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Cervical cancer a leading cause of death among women

<p></p><div><span style="font-family: helvetica;"><img src="/nairobi/PublishingImages/cervical%20cancer%20body.jpg" alt="" style="margin: 5px;"/></span> </div><div><span style="font-family: helvetica;">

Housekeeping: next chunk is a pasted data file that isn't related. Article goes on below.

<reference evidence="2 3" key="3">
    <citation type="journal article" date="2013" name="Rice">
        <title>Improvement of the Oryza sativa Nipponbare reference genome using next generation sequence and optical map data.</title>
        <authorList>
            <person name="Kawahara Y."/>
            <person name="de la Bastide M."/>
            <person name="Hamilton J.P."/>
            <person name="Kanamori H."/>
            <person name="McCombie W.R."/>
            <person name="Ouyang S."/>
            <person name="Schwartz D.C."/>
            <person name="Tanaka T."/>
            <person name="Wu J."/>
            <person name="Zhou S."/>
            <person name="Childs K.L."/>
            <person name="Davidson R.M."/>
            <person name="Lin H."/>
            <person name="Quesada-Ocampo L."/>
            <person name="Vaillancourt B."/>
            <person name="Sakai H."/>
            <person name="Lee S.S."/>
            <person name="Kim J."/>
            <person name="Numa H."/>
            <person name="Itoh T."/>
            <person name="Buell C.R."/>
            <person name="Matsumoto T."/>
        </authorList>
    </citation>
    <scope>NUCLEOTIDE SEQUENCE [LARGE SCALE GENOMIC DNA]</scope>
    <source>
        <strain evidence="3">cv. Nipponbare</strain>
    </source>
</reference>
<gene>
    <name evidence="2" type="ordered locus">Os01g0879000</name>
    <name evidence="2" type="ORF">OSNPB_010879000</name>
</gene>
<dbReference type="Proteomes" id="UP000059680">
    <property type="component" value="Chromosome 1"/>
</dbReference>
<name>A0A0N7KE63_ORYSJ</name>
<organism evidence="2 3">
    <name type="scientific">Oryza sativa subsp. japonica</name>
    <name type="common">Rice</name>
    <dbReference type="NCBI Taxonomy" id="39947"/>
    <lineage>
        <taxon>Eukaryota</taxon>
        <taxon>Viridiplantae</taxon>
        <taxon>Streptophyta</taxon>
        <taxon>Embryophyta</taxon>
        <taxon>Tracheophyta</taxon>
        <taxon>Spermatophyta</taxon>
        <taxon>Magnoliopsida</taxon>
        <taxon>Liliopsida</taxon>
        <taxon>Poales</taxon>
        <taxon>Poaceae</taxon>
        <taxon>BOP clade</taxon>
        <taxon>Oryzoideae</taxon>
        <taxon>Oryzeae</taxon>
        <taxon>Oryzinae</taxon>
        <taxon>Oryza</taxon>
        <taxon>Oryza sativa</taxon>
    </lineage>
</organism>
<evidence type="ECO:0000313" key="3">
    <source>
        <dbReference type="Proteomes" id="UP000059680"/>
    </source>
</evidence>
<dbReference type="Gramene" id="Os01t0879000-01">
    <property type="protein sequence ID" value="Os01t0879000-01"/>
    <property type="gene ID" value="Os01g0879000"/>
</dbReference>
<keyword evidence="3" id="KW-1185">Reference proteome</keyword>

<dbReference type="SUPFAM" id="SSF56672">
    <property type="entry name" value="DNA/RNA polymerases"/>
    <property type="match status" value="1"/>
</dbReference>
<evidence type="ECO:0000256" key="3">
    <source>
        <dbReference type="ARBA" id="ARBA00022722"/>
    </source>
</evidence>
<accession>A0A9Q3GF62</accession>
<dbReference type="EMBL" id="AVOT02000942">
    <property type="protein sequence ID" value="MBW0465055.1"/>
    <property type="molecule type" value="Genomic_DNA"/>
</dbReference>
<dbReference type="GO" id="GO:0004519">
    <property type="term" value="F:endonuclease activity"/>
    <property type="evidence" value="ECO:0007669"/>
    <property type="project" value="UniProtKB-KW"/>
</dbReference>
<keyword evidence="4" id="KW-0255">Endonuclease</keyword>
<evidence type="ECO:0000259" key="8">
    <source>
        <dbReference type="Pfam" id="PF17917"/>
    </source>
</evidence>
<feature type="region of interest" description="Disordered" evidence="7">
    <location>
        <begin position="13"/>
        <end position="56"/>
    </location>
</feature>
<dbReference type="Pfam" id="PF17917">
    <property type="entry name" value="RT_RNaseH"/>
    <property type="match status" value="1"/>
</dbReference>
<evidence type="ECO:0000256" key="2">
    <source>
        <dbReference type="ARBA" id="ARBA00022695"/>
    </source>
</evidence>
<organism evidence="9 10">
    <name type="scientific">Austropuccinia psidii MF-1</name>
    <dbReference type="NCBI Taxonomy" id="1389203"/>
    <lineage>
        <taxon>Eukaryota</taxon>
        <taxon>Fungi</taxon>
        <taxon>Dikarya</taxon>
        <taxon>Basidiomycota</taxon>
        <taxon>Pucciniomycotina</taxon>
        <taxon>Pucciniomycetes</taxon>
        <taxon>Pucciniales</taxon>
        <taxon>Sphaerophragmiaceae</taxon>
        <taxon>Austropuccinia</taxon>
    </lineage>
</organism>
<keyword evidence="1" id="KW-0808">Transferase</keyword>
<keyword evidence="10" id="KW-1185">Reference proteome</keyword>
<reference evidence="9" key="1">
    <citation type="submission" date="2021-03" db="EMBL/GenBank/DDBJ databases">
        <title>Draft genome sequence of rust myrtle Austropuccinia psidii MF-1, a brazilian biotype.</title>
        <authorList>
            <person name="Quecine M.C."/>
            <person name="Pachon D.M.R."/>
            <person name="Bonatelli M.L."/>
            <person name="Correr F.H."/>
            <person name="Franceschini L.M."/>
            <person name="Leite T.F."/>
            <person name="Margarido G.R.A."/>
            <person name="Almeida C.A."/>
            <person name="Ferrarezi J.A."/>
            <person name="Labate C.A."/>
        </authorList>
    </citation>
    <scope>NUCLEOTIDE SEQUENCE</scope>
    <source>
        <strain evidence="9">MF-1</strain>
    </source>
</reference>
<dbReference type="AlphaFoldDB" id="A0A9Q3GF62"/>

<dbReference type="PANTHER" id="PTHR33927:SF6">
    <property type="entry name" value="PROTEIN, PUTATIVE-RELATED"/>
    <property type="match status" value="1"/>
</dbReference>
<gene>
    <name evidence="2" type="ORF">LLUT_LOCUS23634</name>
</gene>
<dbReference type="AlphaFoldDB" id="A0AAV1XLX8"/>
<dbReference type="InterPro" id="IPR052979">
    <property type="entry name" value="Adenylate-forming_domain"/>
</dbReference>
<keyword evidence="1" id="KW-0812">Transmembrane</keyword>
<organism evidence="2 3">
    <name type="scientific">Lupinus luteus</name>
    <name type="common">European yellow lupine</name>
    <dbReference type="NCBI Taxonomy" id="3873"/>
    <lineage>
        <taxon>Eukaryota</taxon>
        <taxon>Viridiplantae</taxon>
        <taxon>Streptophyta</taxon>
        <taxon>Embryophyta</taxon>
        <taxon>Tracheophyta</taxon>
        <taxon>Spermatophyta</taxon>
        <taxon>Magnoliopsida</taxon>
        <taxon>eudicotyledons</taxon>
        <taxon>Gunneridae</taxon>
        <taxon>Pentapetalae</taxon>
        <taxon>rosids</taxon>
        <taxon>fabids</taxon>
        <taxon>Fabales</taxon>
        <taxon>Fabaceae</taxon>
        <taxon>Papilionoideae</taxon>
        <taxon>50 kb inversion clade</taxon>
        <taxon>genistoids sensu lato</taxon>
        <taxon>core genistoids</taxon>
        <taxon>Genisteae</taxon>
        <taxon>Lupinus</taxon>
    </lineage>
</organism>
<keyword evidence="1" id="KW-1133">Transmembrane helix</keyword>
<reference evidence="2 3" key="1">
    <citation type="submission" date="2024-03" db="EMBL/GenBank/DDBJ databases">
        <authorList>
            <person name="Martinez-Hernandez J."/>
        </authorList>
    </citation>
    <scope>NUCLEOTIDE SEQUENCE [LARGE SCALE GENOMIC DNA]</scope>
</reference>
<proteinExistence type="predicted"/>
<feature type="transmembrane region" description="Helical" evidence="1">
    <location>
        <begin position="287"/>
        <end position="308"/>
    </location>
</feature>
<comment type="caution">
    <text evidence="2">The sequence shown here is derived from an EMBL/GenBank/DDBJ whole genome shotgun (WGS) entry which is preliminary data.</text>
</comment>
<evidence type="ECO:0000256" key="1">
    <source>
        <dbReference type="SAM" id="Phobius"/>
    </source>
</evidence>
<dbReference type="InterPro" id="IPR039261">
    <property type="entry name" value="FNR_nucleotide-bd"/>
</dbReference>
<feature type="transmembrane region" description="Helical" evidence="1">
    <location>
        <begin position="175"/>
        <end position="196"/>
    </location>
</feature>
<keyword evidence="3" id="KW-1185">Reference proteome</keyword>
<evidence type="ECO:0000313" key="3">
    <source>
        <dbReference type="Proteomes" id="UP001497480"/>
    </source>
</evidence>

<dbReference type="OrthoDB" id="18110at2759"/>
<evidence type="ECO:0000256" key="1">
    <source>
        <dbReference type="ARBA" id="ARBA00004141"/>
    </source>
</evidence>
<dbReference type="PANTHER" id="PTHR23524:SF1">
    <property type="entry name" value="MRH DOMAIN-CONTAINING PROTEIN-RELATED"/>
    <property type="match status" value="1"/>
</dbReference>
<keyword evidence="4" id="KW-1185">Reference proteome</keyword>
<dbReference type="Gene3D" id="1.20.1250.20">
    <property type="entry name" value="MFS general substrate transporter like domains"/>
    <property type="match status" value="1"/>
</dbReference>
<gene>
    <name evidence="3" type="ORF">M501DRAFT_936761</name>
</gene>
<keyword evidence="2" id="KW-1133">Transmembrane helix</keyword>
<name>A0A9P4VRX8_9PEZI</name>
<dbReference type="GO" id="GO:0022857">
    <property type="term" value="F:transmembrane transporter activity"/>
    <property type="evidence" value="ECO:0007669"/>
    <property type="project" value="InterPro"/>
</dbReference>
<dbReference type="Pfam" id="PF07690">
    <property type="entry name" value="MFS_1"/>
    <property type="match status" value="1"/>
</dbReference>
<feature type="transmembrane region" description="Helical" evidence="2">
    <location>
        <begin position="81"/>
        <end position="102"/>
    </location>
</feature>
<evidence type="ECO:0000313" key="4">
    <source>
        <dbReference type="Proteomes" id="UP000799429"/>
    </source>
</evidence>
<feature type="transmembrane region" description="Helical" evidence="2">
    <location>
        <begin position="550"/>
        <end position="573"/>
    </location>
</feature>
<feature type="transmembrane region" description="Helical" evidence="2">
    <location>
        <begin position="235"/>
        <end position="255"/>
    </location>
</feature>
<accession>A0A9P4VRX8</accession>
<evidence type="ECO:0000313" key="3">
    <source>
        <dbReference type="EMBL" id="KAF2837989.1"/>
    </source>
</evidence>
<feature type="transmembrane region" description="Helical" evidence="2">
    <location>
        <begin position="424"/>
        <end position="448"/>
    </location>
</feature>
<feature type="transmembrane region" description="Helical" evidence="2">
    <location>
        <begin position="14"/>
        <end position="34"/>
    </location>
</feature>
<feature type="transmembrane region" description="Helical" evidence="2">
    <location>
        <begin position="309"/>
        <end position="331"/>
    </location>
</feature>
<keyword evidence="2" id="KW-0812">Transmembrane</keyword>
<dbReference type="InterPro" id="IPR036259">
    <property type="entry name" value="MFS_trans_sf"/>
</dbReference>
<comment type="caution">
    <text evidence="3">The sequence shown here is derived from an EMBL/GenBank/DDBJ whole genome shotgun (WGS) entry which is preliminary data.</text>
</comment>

</span></div><div><span style="font-family: helvetica;">Cervical cancer affects the neck of the womb and it is the growth of abnormal cells in the lining of the cervix. Worldwide, this disease ranks as the fourth most frequently diagnosed cancer and the fourth leading cause of cancer death in women and yet is a preventable disease. Cervical cancer ranks second behind breast cancer in low-income countries. According to WHO 2018, 33 per 100,000 women in Kenya have cervical cancer and 22 per 100,000 die from the disease. </span></div><div><br style="font-family: helvetica;"/></div><div><span style="font-family: helvetica;">All women are at risk for cervical cancer and this disease occurs most often in women over the age of 30. The human papillomavirus (HPV) is the main cause of cervical cancer, HPV is a common virus that is passed from one person to another during sex. Most sexually active people will have HPV at some point in their lives, but few women will get cervical cancer. Other factors that can increase the risk of cervical cancer are intimacy at an early age, multiple sexual partners, sexually transmitted diseases, HIV and cigarette smoking.</span></div><div><br style="font-family: helvetica;"/></div><div><span style="font-family: helvetica;">Precancerous conditions of the cervix are changes to cervical cells that make them more likely to develop into cancer. Precancerous conditions are not yet cancer, but there is a higher chance these abnormal changes will become cervical cancer if they aren’t treated. If left untreated, it may take 10 years or more for precancerous conditions of the cervix to turn into cervical cancer, but sometimes this happens in less time. These changes are seen on screening tests conducted by your doctor.</span></div><div><br style="font-family: helvetica;"/></div><div><span style="font-family: helvetica;">Cervical cancer and precancer lesions can be detected through a Pap smear test. For this test, your doctor/nurse looks inside your vagina using a device called a speculum. He or she will then use a small brush to collect cells from the cervix that will be examined in the laboratory. Depending on your age, the doctor will also do a test for a virus called human papillomavirus (HPV). Alternative tests done in low resource settings include visual inspection with acetic Acid (VIA) or Lugols iodine (VILI). A screening test is not painful and provides information that can be life saving. The Government of Kenya is conducting a nationwide campaign to encourage screening for cervical cancer. Women between the ages of 25 to 64 are advised to have Pap smears every three years. However, HIV positive women are urged to undergo the procedure every year. </span></div><div><br style="font-family: helvetica;"/></div><div><span style="font-family: helvetica;">Early cervical cancer shows no symptoms and therefore screening is of utmost importance. The most common symptoms at presentation are irregular or heavy vaginal bleeding or bleeding after sexual activity. Some women present with a vaginal discharge that may be watery, mucoid or foul smelling. Advanced disease may present with pelvic or lower back pain, bowel or urinary symptoms, such as pressure-related complaints, vaginal passage of urine or stool, are uncommon and suggest advanced disease. In asymptomatic women, cervical cancer may be discovered as a result of cervical cancer screening or incidentally, if a visible lesion is discovered upon pelvic examination.</span></div><div><br style="font-family: helvetica;"/></div><div><span style="font-family: helvetica;">Once cervical cancer is diagnosed, the next step is to determine the stage. Staging is a system used to describe the spread of a cancer. Cervical cancer is staged upon the results of physical examination and imaging studies. There are several options for treatment of early-stage cervical cancer. Decisions about treatment depend on the stage of the cancer, your age and health. The most common treatment for early-stage cervical cancers is radical hysterectomy. The alternative is radiation therapy which is usually given in combination with chemotherapy.</span></div><div><br style="font-family: helvetica;"/></div><div><span style="font-family: helvetica;">The widespread use of cervical screening programs has dramatically reduced rates of cervical cancer in the developing world. A well-proven way to prevent cervical cancer is to have testing (screening) to find pre-cancers before they can turn into invasive cancer and vaccination in pre teen children against the virus that causes the cancer. In Kenya, women should be keen to screen for this type of cancer as delayed diagnosis and lack of awareness are the major factors causing women to die from the disease. </span></div><div><br style="font-family: helvetica;"/></div>